Friday, August 17, 2012

Soft but hard armor

It seems the material turns hard in the instant it's struck, and distributes the force of the impact over a larger area. I've heard of such things for a while, and it was imagined in the famous SF book Ringworld from 1970, if I recall right.

This article says:
These materials, also know generically as “rate-dependent materials,” work by having their molecules freeze in place when struck hard, but are pliant when moved gently — just like water, which is a rate-dependent material of a sort. If you lower yourself into a bath there is little resistance. But slap the water hard with the flat of your hand and it will leave your palm stinging.

I think the latter is just platypus, though. With water it's just enertia, water is dense and can't get out of the way fast, so it feels hard to hit fast. (A speedboater said he'd rather fall of his motorcycle than his boat.)


Roger B. said...

I immediately thought of clothing for riding motorcycles, and it's already been done, aimed at scooter riders.

It would think that it would be especially good for gloves and boots, protecting lots of small fragile bones yet allowing movement.

I expect that it would need to be protected by another layer against gravel rash, but it sounds like just the stuff.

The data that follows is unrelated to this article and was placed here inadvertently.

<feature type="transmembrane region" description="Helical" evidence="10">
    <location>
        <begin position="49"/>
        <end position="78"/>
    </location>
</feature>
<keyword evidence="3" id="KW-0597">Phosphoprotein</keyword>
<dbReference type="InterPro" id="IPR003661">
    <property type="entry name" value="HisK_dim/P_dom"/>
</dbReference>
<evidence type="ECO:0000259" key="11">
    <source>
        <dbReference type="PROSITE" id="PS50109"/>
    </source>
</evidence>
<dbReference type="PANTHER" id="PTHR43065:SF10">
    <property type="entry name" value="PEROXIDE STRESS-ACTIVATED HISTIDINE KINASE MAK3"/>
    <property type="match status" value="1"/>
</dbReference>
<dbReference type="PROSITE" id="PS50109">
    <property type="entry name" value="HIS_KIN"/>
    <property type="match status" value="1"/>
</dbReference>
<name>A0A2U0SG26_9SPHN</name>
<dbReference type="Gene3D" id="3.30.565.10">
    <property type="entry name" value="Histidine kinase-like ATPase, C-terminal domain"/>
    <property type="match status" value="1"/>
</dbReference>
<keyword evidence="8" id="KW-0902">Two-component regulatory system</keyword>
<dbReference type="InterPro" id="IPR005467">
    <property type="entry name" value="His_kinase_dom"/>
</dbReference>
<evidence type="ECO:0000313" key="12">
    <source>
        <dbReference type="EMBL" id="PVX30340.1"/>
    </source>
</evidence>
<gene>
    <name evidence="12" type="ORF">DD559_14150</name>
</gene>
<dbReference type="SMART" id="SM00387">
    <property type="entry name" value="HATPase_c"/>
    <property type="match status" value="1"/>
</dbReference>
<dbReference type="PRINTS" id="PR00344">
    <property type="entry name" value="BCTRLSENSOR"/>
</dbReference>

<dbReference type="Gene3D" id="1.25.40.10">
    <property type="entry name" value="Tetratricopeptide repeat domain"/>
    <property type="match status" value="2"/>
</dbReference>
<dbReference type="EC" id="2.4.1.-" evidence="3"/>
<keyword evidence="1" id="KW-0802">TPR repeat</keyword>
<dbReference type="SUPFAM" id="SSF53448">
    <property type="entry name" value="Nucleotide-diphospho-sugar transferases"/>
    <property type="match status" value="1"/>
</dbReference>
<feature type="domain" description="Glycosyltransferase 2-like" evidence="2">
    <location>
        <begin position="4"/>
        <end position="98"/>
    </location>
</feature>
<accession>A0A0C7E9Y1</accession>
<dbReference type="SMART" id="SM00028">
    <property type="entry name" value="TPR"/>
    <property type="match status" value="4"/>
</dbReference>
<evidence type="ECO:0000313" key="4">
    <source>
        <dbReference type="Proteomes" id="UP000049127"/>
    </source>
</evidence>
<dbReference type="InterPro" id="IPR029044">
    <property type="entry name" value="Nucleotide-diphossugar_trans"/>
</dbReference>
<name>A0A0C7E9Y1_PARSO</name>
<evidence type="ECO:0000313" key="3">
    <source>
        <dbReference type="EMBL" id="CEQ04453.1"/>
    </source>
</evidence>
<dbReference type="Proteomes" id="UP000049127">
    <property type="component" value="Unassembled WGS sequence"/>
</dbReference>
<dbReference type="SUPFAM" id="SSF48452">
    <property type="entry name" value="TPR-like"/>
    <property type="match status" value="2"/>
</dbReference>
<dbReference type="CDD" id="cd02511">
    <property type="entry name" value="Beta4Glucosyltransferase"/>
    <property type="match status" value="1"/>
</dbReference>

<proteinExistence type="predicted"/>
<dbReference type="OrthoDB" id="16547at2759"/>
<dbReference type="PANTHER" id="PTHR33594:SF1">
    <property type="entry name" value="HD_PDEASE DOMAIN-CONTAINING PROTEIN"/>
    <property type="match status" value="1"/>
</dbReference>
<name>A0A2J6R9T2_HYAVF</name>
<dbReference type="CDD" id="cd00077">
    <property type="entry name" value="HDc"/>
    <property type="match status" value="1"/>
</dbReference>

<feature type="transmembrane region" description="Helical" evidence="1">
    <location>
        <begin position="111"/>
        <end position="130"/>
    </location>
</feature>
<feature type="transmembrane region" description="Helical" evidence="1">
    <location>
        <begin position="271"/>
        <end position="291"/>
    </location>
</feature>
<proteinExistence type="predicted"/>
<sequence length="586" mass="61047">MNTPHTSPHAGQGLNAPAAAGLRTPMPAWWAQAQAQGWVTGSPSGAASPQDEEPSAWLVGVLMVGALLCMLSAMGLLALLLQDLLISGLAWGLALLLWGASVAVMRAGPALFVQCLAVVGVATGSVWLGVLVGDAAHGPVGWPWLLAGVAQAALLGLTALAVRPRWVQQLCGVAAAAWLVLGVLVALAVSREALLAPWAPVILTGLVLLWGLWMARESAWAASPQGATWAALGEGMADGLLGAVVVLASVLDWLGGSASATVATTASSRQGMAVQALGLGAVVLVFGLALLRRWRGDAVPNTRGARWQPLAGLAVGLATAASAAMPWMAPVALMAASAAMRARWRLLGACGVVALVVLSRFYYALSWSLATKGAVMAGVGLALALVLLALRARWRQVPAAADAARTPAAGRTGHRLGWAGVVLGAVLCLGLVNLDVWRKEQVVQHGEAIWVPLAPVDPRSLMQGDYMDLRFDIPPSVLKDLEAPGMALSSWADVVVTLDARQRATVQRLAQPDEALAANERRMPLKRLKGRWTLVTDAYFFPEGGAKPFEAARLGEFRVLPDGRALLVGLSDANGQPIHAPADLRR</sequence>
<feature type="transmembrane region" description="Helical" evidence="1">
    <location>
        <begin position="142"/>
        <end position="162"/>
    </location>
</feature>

It would also be useful for a camera case that takes up little room yet will protect against impact; just the thing for a small camera that gets taken everywhere.

Dave said...

see this link

Its a non-Newtonian liquid that appears liquid when moved slowly but when struck it goes solid eg like a bowl of thick custard.

Eolake Stobblehouse said...

Yes, it's being used on cell phone cases already, apparently successfully. It surprises me a little, because while the corner might not be bent, the whole phone will still get an awful shock if dropped upon something hard. But I guess they don't really have much in the way of movable parts.

Roger B. said...

I suppose that what's needed is two things; something that spreads the impact over as wide an area as possible, and something that reduces the peak impact by deforming and transmitting it over a longer time.

An example would be a crash helmet.